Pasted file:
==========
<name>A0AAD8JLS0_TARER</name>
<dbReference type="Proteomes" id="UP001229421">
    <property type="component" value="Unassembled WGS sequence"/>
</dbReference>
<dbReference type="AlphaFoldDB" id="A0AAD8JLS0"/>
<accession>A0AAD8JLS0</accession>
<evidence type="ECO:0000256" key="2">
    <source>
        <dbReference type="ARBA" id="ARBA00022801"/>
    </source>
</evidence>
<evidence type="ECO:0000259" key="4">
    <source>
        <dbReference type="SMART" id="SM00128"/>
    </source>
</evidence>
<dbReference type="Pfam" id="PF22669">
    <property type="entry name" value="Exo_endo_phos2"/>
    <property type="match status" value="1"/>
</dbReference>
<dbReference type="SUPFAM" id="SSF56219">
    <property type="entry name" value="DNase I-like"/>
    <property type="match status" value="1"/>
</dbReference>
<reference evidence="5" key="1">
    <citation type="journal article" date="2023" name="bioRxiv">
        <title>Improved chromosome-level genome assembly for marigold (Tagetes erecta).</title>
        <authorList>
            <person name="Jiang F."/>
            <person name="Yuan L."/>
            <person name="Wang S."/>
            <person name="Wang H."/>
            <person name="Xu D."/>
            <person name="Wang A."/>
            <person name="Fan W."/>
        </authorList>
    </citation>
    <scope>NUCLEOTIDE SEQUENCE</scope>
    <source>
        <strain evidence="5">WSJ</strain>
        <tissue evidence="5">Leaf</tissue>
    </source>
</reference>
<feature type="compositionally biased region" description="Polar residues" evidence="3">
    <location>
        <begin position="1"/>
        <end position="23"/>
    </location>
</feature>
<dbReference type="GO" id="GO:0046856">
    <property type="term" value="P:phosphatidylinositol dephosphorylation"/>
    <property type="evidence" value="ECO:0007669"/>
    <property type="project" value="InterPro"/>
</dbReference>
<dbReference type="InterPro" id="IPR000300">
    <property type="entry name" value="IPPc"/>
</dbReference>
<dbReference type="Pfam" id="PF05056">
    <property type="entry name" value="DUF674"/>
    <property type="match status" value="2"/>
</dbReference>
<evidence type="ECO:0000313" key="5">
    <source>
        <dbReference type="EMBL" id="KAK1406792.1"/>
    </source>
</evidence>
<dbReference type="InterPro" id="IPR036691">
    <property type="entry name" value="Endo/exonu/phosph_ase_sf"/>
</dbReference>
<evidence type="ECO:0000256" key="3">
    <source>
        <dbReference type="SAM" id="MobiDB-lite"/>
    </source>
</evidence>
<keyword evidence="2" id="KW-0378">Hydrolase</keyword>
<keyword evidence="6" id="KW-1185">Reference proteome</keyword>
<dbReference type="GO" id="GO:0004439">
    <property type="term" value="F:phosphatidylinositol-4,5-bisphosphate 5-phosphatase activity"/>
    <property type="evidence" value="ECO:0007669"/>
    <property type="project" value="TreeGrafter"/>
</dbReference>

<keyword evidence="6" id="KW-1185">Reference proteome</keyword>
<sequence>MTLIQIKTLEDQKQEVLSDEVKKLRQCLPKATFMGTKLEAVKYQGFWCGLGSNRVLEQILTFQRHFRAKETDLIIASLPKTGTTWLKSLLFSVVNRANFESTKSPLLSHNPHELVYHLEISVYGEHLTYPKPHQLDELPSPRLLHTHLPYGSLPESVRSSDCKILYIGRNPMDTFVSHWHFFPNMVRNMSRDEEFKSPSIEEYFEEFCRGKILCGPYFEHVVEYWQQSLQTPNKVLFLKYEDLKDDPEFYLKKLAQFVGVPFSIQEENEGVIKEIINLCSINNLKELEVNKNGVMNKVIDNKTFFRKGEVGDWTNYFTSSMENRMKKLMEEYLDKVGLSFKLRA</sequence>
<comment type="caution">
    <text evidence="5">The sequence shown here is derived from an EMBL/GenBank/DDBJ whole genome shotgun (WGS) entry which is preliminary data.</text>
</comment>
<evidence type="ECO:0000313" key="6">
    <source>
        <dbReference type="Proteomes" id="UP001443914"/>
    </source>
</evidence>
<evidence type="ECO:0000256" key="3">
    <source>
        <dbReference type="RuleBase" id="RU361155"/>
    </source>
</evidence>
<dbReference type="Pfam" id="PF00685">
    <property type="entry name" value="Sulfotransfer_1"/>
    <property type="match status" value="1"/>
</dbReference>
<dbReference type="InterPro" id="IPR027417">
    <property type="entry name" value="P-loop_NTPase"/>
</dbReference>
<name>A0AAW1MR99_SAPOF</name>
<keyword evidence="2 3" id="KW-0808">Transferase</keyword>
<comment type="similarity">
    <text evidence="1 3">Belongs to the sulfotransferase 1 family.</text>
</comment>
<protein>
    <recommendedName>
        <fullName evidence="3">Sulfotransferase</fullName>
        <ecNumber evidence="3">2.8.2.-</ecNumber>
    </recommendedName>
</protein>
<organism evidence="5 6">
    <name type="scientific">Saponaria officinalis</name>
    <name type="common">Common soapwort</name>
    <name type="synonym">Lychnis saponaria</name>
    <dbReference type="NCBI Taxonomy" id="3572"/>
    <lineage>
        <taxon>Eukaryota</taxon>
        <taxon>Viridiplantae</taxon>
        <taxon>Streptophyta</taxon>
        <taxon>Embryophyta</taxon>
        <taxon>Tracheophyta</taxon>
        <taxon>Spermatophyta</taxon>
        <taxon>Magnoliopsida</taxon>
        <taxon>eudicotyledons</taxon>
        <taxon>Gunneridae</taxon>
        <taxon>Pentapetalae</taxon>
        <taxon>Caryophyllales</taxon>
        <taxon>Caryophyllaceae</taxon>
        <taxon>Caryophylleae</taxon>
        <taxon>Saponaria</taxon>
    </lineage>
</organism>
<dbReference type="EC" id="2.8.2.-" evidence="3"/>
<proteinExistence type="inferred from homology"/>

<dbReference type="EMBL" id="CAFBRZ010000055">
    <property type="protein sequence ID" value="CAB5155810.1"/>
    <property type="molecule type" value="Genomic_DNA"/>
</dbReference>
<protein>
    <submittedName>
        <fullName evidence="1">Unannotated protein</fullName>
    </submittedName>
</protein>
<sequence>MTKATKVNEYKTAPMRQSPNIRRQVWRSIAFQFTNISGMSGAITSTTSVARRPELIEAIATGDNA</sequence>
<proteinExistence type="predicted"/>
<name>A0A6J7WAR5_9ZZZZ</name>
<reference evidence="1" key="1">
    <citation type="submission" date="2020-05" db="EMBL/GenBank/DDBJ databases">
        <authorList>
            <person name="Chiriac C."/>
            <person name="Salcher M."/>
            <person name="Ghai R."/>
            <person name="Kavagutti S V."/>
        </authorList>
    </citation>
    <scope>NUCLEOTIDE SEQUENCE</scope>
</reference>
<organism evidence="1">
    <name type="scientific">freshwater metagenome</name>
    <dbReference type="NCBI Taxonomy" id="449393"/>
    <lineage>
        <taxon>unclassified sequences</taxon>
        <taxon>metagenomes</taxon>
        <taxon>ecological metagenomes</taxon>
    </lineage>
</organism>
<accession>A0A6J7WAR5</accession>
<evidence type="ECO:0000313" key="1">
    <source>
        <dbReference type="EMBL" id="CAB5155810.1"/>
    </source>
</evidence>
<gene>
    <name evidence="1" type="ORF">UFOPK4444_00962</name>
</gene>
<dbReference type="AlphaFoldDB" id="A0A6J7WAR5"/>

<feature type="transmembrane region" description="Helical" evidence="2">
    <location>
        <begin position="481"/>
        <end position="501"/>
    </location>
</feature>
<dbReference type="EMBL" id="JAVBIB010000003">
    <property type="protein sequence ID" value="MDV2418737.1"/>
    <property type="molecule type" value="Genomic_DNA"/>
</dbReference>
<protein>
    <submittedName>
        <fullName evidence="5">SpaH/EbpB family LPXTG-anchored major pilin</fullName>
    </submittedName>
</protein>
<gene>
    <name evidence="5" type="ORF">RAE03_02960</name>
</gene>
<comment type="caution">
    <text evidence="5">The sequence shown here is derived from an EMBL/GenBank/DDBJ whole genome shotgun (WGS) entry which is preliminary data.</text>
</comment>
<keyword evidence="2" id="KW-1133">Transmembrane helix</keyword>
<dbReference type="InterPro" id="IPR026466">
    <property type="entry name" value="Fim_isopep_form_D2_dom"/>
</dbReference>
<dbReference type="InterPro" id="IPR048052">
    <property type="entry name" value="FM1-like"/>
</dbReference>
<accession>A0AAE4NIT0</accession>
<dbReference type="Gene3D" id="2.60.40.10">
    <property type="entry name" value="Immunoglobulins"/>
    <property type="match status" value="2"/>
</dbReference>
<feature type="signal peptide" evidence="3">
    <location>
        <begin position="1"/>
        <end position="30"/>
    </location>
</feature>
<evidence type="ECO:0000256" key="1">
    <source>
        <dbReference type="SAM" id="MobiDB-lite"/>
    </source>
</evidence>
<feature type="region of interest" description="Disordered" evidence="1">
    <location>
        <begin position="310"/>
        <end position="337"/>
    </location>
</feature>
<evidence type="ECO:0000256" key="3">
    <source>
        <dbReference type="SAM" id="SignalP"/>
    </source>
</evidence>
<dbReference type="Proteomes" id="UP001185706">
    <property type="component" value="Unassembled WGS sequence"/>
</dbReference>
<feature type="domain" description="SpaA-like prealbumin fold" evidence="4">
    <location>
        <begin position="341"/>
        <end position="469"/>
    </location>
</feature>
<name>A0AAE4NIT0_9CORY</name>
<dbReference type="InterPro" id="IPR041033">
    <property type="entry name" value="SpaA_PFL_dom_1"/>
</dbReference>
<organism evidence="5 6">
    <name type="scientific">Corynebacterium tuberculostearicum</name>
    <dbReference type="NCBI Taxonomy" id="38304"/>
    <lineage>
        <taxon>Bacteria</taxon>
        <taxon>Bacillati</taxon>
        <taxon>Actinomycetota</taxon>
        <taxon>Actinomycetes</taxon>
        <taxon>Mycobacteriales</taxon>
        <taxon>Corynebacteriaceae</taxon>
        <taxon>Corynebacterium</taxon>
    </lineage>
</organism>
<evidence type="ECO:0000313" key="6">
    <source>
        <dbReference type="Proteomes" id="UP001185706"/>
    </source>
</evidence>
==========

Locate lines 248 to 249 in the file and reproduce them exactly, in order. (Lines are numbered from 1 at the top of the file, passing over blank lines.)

</dbReference>
<organism evidence="5 6">